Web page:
All owners want their dogs to be at a healthy weight, but not all dogs are “good eaters.”
There are a variety of reasons why owners might want to learn how to fatten up a dog, and why a pooch may have trouble putting on weight, including:
- Picky Eaters. Some dogs are just plain picky about what they eat – these dogs want the good stuff and are willing to hold out for it!
- Sick. Illness and/or stomach issues can also cause dogs to eat less than their owners would like.
- Stressed. When dogs are stressed or depressed, they may pass up on food. People can be the same way!
Whatever the cause of your dog’s dinner distress, we want to help our underweight dogs get to a healthy weight.
How Do I Know If My Dog Is a Healthy Weight?
When trying to determine a healthy weight for your dog, your veterinarian’s office is always a good place to start. Different breeds may have a naturally slimmer or stockier look, and your vet can help make sure you create appropriate weight goals for your canine.
This simple graphic from Purina can help you decide if your dog is over- or underweight. Keep in mind that silhouettes of different breeds can be very different. You should not be able to see multiple ribs, but there should be a narrowing of the waist from above.
I just helped my foster dog, Naomi (below), gain some serious weight. When she first came into my home, you could see seven ribs and her hip bones poked above her back!
She had no muscle tone, tired easily, and worst of all, would not touch her food. She would eat hot dogs, though.
Was I being played by a foodie dog? It’s possible- but not the case here. Now she’s a healthy, happy dog who has the energy for fetch and hikes!
How to Fatten Up A Dog: 5 Tips for Getting Weight On
A combination of these five solutions ended up being what got Naomi to a healthy weight in just a few weeks!
1. She’ll Eat When She’s Hungry
This is what I kept hearing, and it’s true – your dog will eat when she’s truly hungry.
If your dog skips a meal or two or is having a hard time adjusting to a new situation, she might start eating when things settle down.
Just keep offering food in different forms. She’ll eat when she’s ready – and this might take a while! Be patient and keep trying!
2. She’ll Eat When She’s Healthier
If your dog has a change in eating habits that persists beyond a few days, see a vet.
Take your dog to the vet to rule out any underlying health conditions that may be causing her lack of eating.
In Naomi’s case, her loss of appetite was paired with diarrhea and vomiting. That’s a major red flag! Naomi’s eating issues turned out to be stress-related (see below), but we still took her to the vet to be sure.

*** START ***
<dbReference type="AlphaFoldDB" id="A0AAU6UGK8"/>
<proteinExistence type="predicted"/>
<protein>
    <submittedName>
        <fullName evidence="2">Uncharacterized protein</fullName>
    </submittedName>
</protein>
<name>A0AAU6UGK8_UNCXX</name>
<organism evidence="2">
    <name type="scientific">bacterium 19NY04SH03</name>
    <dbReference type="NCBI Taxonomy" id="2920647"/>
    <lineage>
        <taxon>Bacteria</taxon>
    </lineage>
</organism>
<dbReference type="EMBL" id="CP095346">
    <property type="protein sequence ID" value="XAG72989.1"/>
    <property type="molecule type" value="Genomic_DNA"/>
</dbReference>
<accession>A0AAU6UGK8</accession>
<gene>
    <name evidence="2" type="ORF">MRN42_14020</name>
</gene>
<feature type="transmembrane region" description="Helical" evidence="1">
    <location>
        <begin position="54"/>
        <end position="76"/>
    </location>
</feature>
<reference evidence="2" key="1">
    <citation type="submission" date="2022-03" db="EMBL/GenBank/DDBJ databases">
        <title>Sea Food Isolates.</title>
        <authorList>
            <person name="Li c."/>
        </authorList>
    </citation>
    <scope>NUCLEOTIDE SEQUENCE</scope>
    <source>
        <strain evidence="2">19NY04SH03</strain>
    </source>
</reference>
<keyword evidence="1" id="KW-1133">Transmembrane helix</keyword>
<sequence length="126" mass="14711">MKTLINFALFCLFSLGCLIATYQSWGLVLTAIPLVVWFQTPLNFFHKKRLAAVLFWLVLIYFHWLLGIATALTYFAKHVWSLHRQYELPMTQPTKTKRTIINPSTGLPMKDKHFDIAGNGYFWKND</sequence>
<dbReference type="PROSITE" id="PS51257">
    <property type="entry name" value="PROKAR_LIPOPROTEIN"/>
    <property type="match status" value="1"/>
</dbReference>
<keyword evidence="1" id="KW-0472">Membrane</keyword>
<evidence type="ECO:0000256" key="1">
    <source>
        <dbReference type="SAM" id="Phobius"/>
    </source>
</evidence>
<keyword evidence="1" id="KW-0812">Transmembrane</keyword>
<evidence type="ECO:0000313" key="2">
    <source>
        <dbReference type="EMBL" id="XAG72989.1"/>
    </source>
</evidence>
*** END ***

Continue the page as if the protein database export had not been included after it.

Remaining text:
3. She’ll Eat If The Food Is Yummier
As a dog sitter, I frequently care for dogs that seem uninterested in their food. Some dogs just don’t eat well when their owners leave – they miss them! However, dogs will have a hard time turning their noses up at truly drool-worthy dinners.
Try making dog’s dinner better by drizzling tuna, yogurt, or egg over the kibble. Just be sure not to create a picky eater by spoiling your dog too much!
Other times, condiments won’t cut it and you’ll have to change the entire entree with a new brand of dog food. Some dogs will only be interested in eating higher quality dog food – and why not? They probably deserve it! Be careful, though – the most expensive, organic food could still be gross to your dog!
Something as simple as adding tuna or switching to a new brand of food can work wonders when it comes to fattening up a skin-and-bones dog.
Take a look at this recipe from professional dog trainer Toni Drugmand that should fatten up a skinny dog quite quickly!
4. She’ll Eat When She’s Less Stressed
Some dogs will refuse to eat when they’re stressed out.
Some of my formerly picky dog sitting clients eat dinner now that they know me and feel safe with me when their owner is gone. Some dogs will skip meals after Fourth of July from fear of fireworks.
In the case of Naomi’s eating issues, stress was the root problem. Naomi had just experienced a massive upheaval prior to us taking her home from the animal rescue – she was confused and scared. As she settled into our home, her appetite returned.
While refusing food due to situational stress is fairly normal in dogs, if your dog frequently stops eating due to stress, take her to a vet. She might be anxious due to a medical issue or something awry in her environment.
5. She’ll Eat When You Help Her
Some nervous dogs need extra encouragement at mealtime!
This what finally worked for Naomi. After four days of not eating and a lot of desperate phone calls with the rescue and vet, we got Naomi to eat a meal.
How? I took a handful of kibble and offered it to her. I praised her just for showing interest. She took a tentative mouthful, and I praised her more. She spat most of it out, but I was onto something!
We kept trying this throughout the night. Eventually I coaxed her into eating a full cup of food simply by giving her lots of verbal praise for showing interest in food. I literally just told her she was a good dog when she ate. This may sound like bogus, but it ended up being the game changer for Naomi!
Bonus Tip: Try High Calorie Treats
Some dogs won’t eat meals, you may be able to entice them to eat with special, high-value treats. This is a good way to get calories in while you’re working on figuring out how to get your dog to eat a full meal.
We gave Naomi lots of hot dog, cheese, and stuffed Kongs to get her some calories. I highly recommend trying to get some (heck, really any) food into an underweight dog while you address the long-term problem.
We did not end up spoiling Naomi into a picky eater who would only eat bratwurst and gruyere, since her problem was anxiety based and not due to pickiness.
If your dog really needs to gain weight, help her do it!
Have you ever had an underweight dog? How did you get your dog up to an appropriate weight? Share your tips in the comments!